Judging by the number of members who were engineers, I would have thought that some stories about her would have survived from their sea-going days. She was awarded the Lloyds Medal for Gallantry because she single handedly manned the engine room during a WW2 drama.
She must have swapped a yarn with other shipmates or had her photo taken with them. Isnít there a saying or example concerning her workmanship or character thatís still around.
A simple factual tale will suffice. But if not, hearsay, as long as it relates to the truth and doesnít demean her, is fair.
Some people might not share the sentiments of the last sentence. But for what itís worth, I believe if it enhances their image, thereís no harm done.
All heroes and heroines are given reputations that wouldnít stand intense scrutiny.
So please fella's. Letís keep her memory alive.
A pint of watered Wrexham Lager in the pig for the best tale.
Well thatís what we got on the Carinthia and Sylvania. How else can a barman afford a Bentley in the sixties? (*))
Thanks to all members for contributing,
Tony

Tony D
24th February 2006, 21:13
As I mentioned on another thread she was 2nd Engineer on the MV British Monarch (Harrisons of Clyde) I assume it was the same person, but she had moved on when I joined the vessel in Feb 62,it was the kind of thing your told when you join a new ship "she had a female second at one time you know" I have no idea of whether it was the previous trip or a few years before my time.
Tony D

KIWI
25th February 2006, 03:49
It was 1957 according to the list of her ships on Google.Photos are included & I must say her appearance is not quite what I expected KIWI

vic pitcher
4th March 2006, 13:32
When Victoria Drummond was 2nd in "British Monarch" the 2nd Mate was one Douglas Wardrop who distinguished himself by falling overboard when reading the log after his graveyard watch and was not missed until 0800 or 0900.
The old man turned the ship round and the unhappy Douglas was miraculously found after steaming back 50-60 miles.
This is briefly mentioned in the IME book about Victoria.
The story also appeared in a paper-back of the "gripping yarns of the sea" variety called "Against the Sea."
Douglas packed it in some years later and ended up in the Medway area as a local Prudential Assurance Branch manager. He unhappily succumbed to cancer some 20 years ago.
I think he also sailed in Smiths of Cardiff, I seem to remember his name being mentioned.

"Manners makyth man"
Vic Pitcher

KIWI
16th January 2007, 19:07
I have just returned from Australia & while in Sydney managed to get into the National Maritime Museum library for several hours to read the book.It was extremely interesting but unfortunately did not come out with some of the detail that would have made it truly memorable.For instance Unisex toilets are taken for granted these days but how was a woman in their midst handled by all the other engineers.No such thing as own facilities or two cabins sharing.During her voyages she was invited out to some highly social functions by family friends so after donning appropriate female gear what did she do about her hands?We can all remember that we males were not so splendiforous in crisply laundered whites when one looked at the hands.Particularly after cleaning a generator or clearing a bilge suction.The book is a must read but leaves a lot of personal info unanswered as has this thread.It is amazing that stories about her have not become maritime history. Kiwil

JoK
16th January 2007, 19:28
She probably carried a big wrench.
As for the hands, white gloves and no rings.

Tony Breach
17th January 2007, 12:54
Never sailed with Victoria but her brother, Lord Strange, was a fairly regular passenger with Geest. He was an author who wrote under his ordinary name of John Drummond & I beleive he was also a hotelier on the Isle of Man. He told me that he had all the material to write Victoria's biography but she had made him promise not to publish it before her death. I imagine that this material was passed to Baroness Strange who I suppose is his daughter & she was the one who wrote the book. I must get a copy.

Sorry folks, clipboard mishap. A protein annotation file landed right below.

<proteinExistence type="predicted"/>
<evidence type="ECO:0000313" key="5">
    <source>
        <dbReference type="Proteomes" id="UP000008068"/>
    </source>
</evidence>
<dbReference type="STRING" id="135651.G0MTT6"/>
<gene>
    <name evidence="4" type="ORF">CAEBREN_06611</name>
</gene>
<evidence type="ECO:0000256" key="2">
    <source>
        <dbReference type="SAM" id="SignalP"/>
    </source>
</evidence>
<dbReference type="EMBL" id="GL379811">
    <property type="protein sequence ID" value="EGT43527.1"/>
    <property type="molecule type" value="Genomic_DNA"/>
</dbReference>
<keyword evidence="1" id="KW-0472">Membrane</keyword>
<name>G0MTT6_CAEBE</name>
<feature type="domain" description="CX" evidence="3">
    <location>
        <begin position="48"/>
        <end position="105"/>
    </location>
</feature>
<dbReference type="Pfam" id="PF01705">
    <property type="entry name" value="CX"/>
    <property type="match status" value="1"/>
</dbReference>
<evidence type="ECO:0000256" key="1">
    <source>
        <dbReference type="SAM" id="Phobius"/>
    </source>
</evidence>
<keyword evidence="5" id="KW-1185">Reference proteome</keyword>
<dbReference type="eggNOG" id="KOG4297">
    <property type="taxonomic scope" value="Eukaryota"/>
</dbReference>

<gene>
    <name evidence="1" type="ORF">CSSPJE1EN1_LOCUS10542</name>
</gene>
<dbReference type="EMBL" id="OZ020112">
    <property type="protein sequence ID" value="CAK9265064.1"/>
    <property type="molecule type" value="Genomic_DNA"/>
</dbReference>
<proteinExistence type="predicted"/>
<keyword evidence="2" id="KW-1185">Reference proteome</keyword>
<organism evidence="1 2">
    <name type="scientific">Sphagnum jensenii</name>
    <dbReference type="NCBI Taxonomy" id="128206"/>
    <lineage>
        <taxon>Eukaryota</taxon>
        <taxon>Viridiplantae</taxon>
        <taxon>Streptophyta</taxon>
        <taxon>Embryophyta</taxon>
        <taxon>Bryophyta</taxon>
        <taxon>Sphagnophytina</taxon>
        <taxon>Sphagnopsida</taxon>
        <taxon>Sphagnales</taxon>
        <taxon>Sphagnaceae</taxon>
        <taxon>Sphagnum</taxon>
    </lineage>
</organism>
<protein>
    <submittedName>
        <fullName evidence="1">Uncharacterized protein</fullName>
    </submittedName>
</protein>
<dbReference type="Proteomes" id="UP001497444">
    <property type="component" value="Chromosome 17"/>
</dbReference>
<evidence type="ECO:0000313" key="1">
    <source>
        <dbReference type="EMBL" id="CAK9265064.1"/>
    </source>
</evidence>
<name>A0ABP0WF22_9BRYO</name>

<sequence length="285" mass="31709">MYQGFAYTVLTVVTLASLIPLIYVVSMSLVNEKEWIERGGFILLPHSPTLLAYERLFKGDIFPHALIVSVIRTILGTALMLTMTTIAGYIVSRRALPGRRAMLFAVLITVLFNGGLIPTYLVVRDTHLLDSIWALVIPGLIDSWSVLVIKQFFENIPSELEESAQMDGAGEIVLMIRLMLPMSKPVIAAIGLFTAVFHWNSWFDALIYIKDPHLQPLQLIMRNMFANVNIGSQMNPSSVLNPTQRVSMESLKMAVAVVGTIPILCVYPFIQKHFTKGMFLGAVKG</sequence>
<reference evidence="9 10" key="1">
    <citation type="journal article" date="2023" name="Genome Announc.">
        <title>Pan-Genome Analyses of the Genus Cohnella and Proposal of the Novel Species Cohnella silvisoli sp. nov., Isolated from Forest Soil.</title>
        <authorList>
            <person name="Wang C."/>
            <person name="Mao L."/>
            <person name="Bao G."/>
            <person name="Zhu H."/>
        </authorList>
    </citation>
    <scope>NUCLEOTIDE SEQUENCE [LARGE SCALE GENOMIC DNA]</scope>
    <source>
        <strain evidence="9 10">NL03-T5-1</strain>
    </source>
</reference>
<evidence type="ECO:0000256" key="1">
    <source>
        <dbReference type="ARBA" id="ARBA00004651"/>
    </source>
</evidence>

ranger66
3rd March 2007, 08:15
I was deck apprentice on British Monarch when Victoria Drummond was 2nd. Engineer. Story at that time was that her application was submitted to Raeburn & Verel under V.Drummond and her gender only became known when she signed on. As I recall she was a good age when I sailed with her - probably just in her late 50's though - everyone seems old when you are 18!
As you might expect, she kept pretty much to herself during the trip although friendly enough. That was a tough ship for engineers though as the B&W engine was constantly blowing exhaust valves, and I remember many times being stopped and wallowing around in a big swell in the tropics while the engineers worked at replacing one. Victoria stuck it out though and attracted the attention of the press in many of our ports as did Doug Wardrop the 2nd. Mate. who went overboard in the Pacific 5 days out of Panama and was recovered 9hrs later. ( See posts under Man Overboard thread ). She was certainly a unique and courageous lady. I imagine after serving her time in the Caledon shipyard, going to sea was a walk in the park!
Didn't know there was a book written about her - must try and get a copy.

Chillytoes
3rd March 2007, 09:34
I did not know Victoria Drummond, but I have a book of hers "Swingle's Catechism of Steam, Gas and Electrical Engineering". Since there is no date of publication (typical of US publishers) I don't know when she bought it, but it is signed "V A Drummond" on the flyleaf. I bought it from a UK dealer for about 18 pounds.
As well as the book that Kiwi looked read at the Australian National Maritime Museum, they also hold another of her books, a list of union rules, both of which I purchased for the Museum when I was employed there. As a former engineer I can only endorse the comments made earlier - what a brave woman to go into such an unforgiving, testosterone charged enviroment, especially with her background!

GALTRA
3rd March 2007, 13:19
Thought this might be of interest,Charley

Aldinga
4th March 2007, 00:17
This one was taken at the time she received her MBE. I am not sure how I acquired.
Ron

Ray Ferrie
4th March 2007, 16:04